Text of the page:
Monday, January 18, 2016

January 2016 Art Quilt Challenge

Some folks in Sit and Stitch wanted to do an art quilt challenge in 2016, so I'm joining in. The idea was to play with new or less-familiar techniques in a small (48" perimeter) format, on a monthly basis. For January, I thought I'd experiment with water soluble wax pastels.

I ordered some PFD (prepared for dyeing) muslin and started coloring. These look and color a lot like crayons. Which is more or less what they are. Crayons for grown-ups.

After coloring, I just took a paintbrush and some water and started painting the fabric. It's best to line your table with plastic before beginning. The colors blended and soaked into the fabric, creating a nice watercolor effect.

I heat-set the fabric with an iron (the heat will help the pastel to stick, but I wouldn't wash the fabric). Then I sketched a simple landscape on paper. I used a freezer paper pattern to iron to the back of fabric for a machine applique project. I turned the edges under and starched them.

I haven't done a lot of machine applique. I was never really pleased with the results because you can see a stitching line and it's difficult to keep that stitching line right on the edge of the applique piece and not wander off. This time I decided to try using the Singer 99, and it worked great. Using a hand-cranked machine gives you great control and accuracy with machine applique. This will definitely be my go-to machine for precision sewing tasks in the future.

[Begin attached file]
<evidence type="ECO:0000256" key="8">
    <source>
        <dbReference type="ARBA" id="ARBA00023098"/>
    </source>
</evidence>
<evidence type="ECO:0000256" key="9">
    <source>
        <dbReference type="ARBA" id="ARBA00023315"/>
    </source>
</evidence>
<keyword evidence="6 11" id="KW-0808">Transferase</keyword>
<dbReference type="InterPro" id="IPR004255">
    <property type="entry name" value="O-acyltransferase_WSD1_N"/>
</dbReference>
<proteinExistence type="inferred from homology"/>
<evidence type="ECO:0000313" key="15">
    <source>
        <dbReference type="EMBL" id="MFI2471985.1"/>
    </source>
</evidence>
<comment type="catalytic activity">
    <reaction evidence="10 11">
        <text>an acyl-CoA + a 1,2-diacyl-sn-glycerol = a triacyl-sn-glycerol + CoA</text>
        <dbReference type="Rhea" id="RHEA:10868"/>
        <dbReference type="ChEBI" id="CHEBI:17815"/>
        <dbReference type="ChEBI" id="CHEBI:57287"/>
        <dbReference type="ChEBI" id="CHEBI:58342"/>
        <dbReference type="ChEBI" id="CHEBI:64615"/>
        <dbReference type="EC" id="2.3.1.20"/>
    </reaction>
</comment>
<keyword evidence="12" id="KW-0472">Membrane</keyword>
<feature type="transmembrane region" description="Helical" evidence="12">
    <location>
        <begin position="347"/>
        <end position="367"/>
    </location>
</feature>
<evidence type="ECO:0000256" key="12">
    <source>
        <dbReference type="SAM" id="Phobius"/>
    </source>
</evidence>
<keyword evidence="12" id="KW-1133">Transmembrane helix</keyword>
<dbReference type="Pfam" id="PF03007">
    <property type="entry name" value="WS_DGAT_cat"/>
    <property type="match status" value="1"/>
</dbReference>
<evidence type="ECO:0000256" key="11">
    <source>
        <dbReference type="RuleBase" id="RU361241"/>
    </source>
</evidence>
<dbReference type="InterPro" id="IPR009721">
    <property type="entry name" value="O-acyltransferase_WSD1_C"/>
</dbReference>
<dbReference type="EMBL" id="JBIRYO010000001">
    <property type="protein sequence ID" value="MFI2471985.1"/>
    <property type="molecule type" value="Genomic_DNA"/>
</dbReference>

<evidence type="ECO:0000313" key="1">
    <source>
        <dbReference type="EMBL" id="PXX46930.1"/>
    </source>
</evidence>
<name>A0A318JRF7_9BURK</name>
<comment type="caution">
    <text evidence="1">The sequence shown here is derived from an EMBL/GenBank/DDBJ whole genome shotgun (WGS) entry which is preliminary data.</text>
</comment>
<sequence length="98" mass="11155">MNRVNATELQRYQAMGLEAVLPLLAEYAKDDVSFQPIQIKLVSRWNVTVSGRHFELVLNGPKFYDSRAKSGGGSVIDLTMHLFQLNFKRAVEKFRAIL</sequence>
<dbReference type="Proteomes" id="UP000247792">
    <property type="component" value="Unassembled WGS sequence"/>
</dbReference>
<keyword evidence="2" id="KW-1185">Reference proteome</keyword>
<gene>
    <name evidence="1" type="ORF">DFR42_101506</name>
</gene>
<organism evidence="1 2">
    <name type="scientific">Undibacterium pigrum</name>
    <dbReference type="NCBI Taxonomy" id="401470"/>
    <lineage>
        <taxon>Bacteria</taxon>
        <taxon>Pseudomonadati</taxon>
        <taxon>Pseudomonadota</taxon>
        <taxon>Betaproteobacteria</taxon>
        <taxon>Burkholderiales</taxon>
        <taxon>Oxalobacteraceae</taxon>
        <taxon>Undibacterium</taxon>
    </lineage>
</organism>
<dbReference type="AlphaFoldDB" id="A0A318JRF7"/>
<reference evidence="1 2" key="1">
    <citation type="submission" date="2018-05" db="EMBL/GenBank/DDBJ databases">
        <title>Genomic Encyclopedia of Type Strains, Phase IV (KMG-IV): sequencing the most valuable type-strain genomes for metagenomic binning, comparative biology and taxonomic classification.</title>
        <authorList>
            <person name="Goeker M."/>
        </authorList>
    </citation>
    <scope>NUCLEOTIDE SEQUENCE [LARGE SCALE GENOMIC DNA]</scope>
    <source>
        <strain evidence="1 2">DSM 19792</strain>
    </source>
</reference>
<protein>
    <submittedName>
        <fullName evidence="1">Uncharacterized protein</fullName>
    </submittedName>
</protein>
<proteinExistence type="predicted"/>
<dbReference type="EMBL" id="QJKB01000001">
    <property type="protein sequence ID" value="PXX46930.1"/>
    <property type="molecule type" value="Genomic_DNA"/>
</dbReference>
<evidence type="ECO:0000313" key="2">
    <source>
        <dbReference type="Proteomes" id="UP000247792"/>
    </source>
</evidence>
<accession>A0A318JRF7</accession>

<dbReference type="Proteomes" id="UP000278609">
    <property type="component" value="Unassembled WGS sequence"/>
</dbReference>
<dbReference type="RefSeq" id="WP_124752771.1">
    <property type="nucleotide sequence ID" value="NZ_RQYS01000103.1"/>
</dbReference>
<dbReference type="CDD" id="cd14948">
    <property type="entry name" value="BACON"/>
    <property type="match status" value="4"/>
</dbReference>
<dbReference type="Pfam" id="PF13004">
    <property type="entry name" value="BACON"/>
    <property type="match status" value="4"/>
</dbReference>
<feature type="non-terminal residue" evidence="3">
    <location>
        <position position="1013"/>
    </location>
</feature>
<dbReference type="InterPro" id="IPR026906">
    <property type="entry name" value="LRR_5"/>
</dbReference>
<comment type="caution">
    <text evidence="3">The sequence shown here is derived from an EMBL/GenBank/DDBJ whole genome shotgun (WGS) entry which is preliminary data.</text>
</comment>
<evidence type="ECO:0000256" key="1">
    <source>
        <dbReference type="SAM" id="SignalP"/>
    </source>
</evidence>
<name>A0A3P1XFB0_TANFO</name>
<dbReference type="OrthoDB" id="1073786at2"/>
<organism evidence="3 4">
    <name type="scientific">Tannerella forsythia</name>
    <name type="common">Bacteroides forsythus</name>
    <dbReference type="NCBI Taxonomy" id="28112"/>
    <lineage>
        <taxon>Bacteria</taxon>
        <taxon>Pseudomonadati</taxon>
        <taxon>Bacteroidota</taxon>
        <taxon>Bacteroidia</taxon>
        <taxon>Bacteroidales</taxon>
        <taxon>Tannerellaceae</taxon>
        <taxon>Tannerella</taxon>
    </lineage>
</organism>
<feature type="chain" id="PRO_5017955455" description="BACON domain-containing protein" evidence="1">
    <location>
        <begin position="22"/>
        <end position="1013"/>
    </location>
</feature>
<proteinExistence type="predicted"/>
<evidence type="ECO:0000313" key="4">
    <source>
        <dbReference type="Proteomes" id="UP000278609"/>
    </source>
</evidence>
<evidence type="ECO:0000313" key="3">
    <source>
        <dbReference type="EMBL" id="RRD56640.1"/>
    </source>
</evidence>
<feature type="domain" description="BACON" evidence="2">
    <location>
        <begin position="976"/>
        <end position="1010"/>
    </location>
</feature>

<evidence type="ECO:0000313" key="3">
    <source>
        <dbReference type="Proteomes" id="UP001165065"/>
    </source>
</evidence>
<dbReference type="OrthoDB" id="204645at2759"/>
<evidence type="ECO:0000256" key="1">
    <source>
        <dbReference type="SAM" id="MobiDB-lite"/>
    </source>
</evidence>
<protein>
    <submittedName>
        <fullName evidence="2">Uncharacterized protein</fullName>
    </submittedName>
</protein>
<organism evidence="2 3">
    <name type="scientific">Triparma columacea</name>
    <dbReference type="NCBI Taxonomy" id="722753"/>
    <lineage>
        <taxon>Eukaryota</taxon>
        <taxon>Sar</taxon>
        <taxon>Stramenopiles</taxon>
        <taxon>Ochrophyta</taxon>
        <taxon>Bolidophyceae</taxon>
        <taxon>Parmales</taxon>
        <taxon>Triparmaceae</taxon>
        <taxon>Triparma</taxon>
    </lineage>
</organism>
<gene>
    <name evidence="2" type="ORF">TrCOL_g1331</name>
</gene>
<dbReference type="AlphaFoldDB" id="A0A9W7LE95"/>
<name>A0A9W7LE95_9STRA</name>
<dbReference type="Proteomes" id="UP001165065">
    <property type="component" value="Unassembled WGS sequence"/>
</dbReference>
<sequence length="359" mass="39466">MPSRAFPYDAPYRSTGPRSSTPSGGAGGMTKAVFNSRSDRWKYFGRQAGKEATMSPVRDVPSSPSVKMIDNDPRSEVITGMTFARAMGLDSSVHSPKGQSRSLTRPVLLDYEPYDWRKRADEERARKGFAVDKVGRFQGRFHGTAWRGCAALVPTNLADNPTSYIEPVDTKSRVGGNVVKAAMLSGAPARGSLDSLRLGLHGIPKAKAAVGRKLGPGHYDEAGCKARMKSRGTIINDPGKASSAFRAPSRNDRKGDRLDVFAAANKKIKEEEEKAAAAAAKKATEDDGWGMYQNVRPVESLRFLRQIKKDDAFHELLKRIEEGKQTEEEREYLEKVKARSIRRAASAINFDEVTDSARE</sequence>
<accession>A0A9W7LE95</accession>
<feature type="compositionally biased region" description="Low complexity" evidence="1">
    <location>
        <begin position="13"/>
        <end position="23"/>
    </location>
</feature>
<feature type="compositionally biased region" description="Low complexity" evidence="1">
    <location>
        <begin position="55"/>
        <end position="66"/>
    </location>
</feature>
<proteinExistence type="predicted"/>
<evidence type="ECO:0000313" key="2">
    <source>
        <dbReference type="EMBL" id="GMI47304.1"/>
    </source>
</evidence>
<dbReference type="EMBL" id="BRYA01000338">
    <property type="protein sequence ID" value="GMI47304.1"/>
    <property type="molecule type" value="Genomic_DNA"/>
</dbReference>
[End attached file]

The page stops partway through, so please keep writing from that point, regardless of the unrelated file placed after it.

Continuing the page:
After the top was finished, I sewed it to the backing with right sides together and then turned it right-side-out so it didn't need binding. I machine-quilted it on the Megasaurus. The interfacing that I used added another layer to the quilt, and I definitely felt the difference in thickness during the quilting process. The machine quilting is much more dense than usual, and it was difficult to get a smooth line when working on such a small scale and with such a thick quilt.

The quilting is done and the January art quilt is finished. I experimented with tying off and burying the thread tails from the machine quilting. It took some time but looks good--no thread build-ups where you begin or end a line of quilting. From a critical perspective, if I had it to do over again I would have used a different fabric for the sky--the colors are too intense and it looks too much like the landscape below it, so it flattens the quilt--a lighter, grayer, less-intensely-colored fabric would have given the quilt more depth. Overall, not a bad art quilt experiment, though.